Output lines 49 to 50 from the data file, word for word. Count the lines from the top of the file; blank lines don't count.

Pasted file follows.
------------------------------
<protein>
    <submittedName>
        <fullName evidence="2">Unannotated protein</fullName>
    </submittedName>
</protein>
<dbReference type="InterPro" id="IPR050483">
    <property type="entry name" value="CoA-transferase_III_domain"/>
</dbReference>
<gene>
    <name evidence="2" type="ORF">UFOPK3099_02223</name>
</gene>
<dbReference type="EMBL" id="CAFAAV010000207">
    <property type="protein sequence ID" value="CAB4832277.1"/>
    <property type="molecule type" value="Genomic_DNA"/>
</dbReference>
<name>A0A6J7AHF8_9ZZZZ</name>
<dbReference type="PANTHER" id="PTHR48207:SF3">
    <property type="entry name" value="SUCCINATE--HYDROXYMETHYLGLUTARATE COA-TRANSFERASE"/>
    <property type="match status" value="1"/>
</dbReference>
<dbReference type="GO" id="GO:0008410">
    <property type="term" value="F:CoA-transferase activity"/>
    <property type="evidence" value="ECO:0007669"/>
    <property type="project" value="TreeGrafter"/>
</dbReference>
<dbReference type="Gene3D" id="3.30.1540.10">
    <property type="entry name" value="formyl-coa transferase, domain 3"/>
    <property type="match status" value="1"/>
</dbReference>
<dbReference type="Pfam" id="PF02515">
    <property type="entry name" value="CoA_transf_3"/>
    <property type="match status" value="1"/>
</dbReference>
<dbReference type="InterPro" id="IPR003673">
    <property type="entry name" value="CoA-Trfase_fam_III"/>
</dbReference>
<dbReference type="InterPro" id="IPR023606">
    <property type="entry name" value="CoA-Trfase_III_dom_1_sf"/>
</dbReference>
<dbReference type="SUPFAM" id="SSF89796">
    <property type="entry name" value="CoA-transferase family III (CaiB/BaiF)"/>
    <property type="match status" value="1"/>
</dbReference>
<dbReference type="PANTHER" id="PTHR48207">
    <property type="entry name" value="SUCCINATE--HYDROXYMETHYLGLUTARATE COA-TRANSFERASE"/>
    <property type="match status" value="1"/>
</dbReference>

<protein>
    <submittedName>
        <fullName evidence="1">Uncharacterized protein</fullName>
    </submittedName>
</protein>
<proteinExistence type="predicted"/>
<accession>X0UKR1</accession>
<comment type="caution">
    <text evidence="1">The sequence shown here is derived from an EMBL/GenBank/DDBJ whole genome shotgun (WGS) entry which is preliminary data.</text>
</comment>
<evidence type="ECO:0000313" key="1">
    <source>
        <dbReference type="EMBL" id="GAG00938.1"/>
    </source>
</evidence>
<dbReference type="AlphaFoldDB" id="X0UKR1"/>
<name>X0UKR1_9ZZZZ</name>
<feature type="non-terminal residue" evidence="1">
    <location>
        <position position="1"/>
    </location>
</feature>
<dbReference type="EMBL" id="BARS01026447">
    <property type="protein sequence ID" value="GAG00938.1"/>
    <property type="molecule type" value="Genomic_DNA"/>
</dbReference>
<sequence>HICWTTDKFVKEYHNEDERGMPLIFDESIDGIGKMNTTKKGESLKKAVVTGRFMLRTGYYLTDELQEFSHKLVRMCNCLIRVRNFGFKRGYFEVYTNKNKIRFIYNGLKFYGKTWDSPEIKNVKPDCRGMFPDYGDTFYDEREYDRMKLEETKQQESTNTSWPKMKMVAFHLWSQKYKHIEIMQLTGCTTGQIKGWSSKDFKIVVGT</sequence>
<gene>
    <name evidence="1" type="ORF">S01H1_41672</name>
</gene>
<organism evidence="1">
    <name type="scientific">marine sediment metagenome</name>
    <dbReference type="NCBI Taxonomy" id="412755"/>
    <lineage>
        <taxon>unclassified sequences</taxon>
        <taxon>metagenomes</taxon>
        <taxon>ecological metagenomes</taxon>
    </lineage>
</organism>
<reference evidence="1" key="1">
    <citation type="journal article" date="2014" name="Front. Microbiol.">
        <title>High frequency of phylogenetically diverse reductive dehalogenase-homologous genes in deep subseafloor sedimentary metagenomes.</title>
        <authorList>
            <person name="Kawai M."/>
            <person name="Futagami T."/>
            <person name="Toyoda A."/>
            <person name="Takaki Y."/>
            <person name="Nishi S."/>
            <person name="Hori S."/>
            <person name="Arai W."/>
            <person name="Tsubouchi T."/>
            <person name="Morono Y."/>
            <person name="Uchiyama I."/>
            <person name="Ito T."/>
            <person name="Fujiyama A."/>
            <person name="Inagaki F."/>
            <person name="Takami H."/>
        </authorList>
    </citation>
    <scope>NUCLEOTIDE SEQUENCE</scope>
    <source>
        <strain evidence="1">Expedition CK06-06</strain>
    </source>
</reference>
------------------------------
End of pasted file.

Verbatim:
    <submittedName>
        <fullName evidence="1">Uncharacterized protein</fullName>